Kansas Geological Survey, Open-file Report 1994-12
M. Sophocleous and M. Bagheri
KGS Open File Report 1994-12
Nitrate is the most common contaminant of the subsurface, and nitrate contamination of ground water plagues many rural areas of the United States. The transition between the unsaturated and saturated soil zones may be a biologically active zone through which natural and anthropogenic chemicals must pass before entering the ground water. Factors that control nitrogen and carbon dynamics in such transitional systems are poorly understood. The objectives of this three-year project are to: (1) describe temporal and spatial variation in the physical, chemical, and biological aspects of pristine and agriculturally impacted subsurface ecosystems with special emphasis on the transitional zone between groundwater and soil; (2) observe the functional responses of microbes in this transitional zone to nitrogen and carbon availability and the relative flux rates of different forms of nitrogen; (3) delineate the biotic and abiotic controls of the microbial community in the transition zone.
The study will involved (1) characterization of the physical, chemical, and biological properties of the profile to the water table at two sites (one pristine, the other agricultural) on the Konza Prairie of Kansas; (2) microcosms to evaluate flux rates and microbial activity due to perturbations; (3) field manipulations to determine transport of N, C, and microorganisms from the surface; and (4) modeling of transport and transformations. The proposed research will foster development of a multi-disciplinary team to tackle a complex but extremely important problem to Kansas and the U.S. The basic understanding will generate expertise and resources for future research.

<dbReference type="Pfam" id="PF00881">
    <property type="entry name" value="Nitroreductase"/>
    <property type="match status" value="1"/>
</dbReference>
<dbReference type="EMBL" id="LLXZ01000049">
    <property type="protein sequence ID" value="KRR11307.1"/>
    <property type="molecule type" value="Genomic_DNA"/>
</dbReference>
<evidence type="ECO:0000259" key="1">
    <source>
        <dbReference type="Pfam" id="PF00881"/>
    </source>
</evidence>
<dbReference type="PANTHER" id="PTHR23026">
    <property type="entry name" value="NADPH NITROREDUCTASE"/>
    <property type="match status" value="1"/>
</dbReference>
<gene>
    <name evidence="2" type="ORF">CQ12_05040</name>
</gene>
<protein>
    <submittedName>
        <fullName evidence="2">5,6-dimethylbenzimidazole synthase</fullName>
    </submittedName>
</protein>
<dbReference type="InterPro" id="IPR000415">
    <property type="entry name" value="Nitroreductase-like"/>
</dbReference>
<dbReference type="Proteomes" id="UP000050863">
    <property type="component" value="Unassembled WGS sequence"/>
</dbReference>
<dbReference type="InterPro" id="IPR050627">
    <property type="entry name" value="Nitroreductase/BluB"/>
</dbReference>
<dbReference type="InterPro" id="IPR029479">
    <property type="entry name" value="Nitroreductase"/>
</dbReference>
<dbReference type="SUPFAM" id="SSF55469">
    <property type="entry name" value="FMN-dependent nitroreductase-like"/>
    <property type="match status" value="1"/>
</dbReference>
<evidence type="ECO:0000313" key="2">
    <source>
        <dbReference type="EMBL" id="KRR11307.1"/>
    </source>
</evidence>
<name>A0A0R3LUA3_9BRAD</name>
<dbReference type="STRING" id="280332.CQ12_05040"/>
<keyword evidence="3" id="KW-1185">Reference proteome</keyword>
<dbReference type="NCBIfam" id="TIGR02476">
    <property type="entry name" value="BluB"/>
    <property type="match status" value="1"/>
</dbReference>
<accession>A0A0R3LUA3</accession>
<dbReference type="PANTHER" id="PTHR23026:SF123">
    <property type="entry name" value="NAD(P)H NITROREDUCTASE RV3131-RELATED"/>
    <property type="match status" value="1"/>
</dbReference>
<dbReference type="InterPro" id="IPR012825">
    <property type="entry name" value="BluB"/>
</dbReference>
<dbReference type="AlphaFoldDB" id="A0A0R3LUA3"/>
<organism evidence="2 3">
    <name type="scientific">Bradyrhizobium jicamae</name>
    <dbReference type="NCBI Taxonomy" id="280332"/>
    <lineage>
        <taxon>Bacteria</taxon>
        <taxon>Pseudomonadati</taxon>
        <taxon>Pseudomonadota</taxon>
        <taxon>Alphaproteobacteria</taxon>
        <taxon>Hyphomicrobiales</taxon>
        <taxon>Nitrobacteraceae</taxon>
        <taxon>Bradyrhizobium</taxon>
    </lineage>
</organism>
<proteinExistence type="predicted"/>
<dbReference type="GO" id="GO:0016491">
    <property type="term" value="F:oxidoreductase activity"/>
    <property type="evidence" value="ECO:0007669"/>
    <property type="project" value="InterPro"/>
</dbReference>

One of the objectives of this study is to compare and evaluate a number of well-known soil-water and solute transport models of varying complexity using the field and laboratory data collected from this study. Also, a sensitivity analysis of the various parameters involved in these models will be performed and their relative effect in NO3- breakthrough curves will be assessed. Other objectives of the modeling aspect are to better understand the transport mechanisms involved, to test the adequacy of existing theories, to establish a framework for the collection of data, and to provide a means for predicting, and thus controlling, the fate of agrichemicals in soils and aquifers.
Although we examined a number of available models, we evaluated and tested the following models, which we considered as most suitable for our project: SWMS_2D, UNSAT2, LEACHM, and HYDRUS. We also employed the RETC code for quantifying the hydraulic functions of unsaturated soils. A general overview of each one of these models follows.
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Kansas Geological Survey, Geohydrology
Placed online Dec. 4, 2013
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